This is classic life-on-a-treadmill thinking that you can never get out of. That is why the “we can’t afford to keep Spencer” logic is so frustrating. You begin you plans with a guy like Spencer, you don’t wait to see what leftovers you can offer him. Conversely, you must draw the line somewhere where you are not beholden to players who have already played their best football eating the majority of your cap and costing you chances at upgrades.
It truly is a model that is broken and getting worse each year. I would love some explanations on the big picture plans for this cap as huge looming cap numbers approach for DeMarcus Ware next season.
Rafael Vela: In one of his cockier moments during the Super Bowl ’90s, Jerry Jones bragged that his wealth was obvious. If everybody in the world could start with the same amount of money, he explained, the same people who currently had the biggest portfolios would do so again in short time. Winners were winners.
Let’s take Jerry’s metaphor and apply it to the world of NFL drafting, where Jones has seen something less than success in his nineteen years as the sole totem atop the Cowboys pole. (This April draft will be the 20th post Jimmy Johnson!) In the cap-era NFL, draft picks are the major currency and the league plays a version of Jerry’s wealth distribution game, giving each team seven draft picks each spring. It’s then up to the general managers to invest them wisely. Following up on David Newbury’s point that Dallas has burned an excessive amount of high picks in recent years, I decided to chart how all the NFL teams have used their priority picks in rounds 1-3. These are the building block picks, which produce the most impact players an early starters.
I created a frame starting in 2007, the first year after Bill Parcells abdicated the Cowboys throne. In the six subsequent seasons, each NFL team has started with 18 picks, three in each round. Those teams which lost priority free agents and did not replace them may have realized an extra 3rd round pick or even two in that span. Here’s the list of high picks the teams have amassed during Jerry 2.0. (I’ve chopped the list a bit for space):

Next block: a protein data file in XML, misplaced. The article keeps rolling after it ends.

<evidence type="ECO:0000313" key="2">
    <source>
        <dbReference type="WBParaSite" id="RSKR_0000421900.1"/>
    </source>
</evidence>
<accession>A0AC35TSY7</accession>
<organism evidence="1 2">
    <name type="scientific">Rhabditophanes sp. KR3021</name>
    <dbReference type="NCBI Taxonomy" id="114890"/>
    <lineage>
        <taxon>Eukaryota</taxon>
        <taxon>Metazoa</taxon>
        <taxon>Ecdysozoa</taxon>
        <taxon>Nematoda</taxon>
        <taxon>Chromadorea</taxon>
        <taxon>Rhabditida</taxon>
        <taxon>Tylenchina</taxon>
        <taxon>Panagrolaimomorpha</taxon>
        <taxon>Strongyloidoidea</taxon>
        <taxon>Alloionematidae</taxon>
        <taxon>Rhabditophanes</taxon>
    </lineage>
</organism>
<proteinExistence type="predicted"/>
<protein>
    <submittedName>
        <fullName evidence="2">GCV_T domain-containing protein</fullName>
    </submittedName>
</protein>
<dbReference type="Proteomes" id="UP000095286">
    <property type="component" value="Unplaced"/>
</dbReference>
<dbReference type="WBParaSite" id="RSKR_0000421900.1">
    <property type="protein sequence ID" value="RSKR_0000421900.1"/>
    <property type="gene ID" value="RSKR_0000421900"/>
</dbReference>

1. New England 25 picks
2T. Detroit 23 picks
2T. Kansas City 23 picks
4T. Cincinnati 22 picks
4T. Denver 22 picks
6. Miami 21 picks
7T. Baltimore 20 picks
7T. Atlanta 20 picks
7. St. Louis 20 picks
10T. Green Bay 19 picks
10 T. NY GIants 19 picks
10 T. Philadelphia 19 picks
10.T. Pittsburgh 19 picks…
28T. Dallas 14 picks
28T New Orleans 14 picks
28T. Minnesota 14 pick
31T. NY Jets 13 picks
31T. Washington 13 picks
Any surprise that Dallas ranks in the bottom quarter of early draft pick attempts since Jerry reclaimed the helm? He groused earlier this year that it’s unacceptable for the Cowboys to continually finish one win short of the playoffs, as the team again did in 2012, but look at the pressure he’s putting on his scouts and himself by dealing away high picks. He’s had eleven fewer early round picks than Bill Belichick. He’s had six fewer than Ozzie Newsome. In the conference, he’s had six fewer picks than the Falcons’ Thomas Dimitroff, and five less than the Giants Jerry Reese and the Packers’ Ted Thompson.
And every one of those guys knows how to find good football players.
If Jerry had given the organization four or five extra picks up top, might he have a couple more key starters and the depth necessary to find that extra win? That’s why keeping Anthony Spencer is the team’s top early off-season priority. I think he can excel in the 4-3 and his team has made free agency an inordinately large part of its developmental program. You can’t keep pace with guys like Newsome, Reece and Belichick when they get one to two more early round picks than your team every year unless you hit it big in free agency. It’s a vicious cycle towards mediocrity. The Jones give themselves fewer spins at the draft wheel, chasing bling players like Dez Bryant and Morris Claiborne. They then find themselves short on depth and overall talent, which sends them to free agency. They then give out desperation deals to guys like an over-the-hill Terrell Owens or a suspect starter like Mackenzy Bernadeau. Until the Cowboys stop burning high picks, they give themselves no choice. Jerry may manage his personal wealth like Warren Buffet, but he’s managed his draft pick portfolio like Dez Bryant manages his money. That’s left Dallas fans all the poorer. Sturm: Thanks for that information there, Mr Vela. I did not realize the deficiency in the number of picks was to that extent. I enjoyed this extended back and forth and I hope we can do this again real soon. Please check both of these guys out in their various places online found up top. It is well worth your time.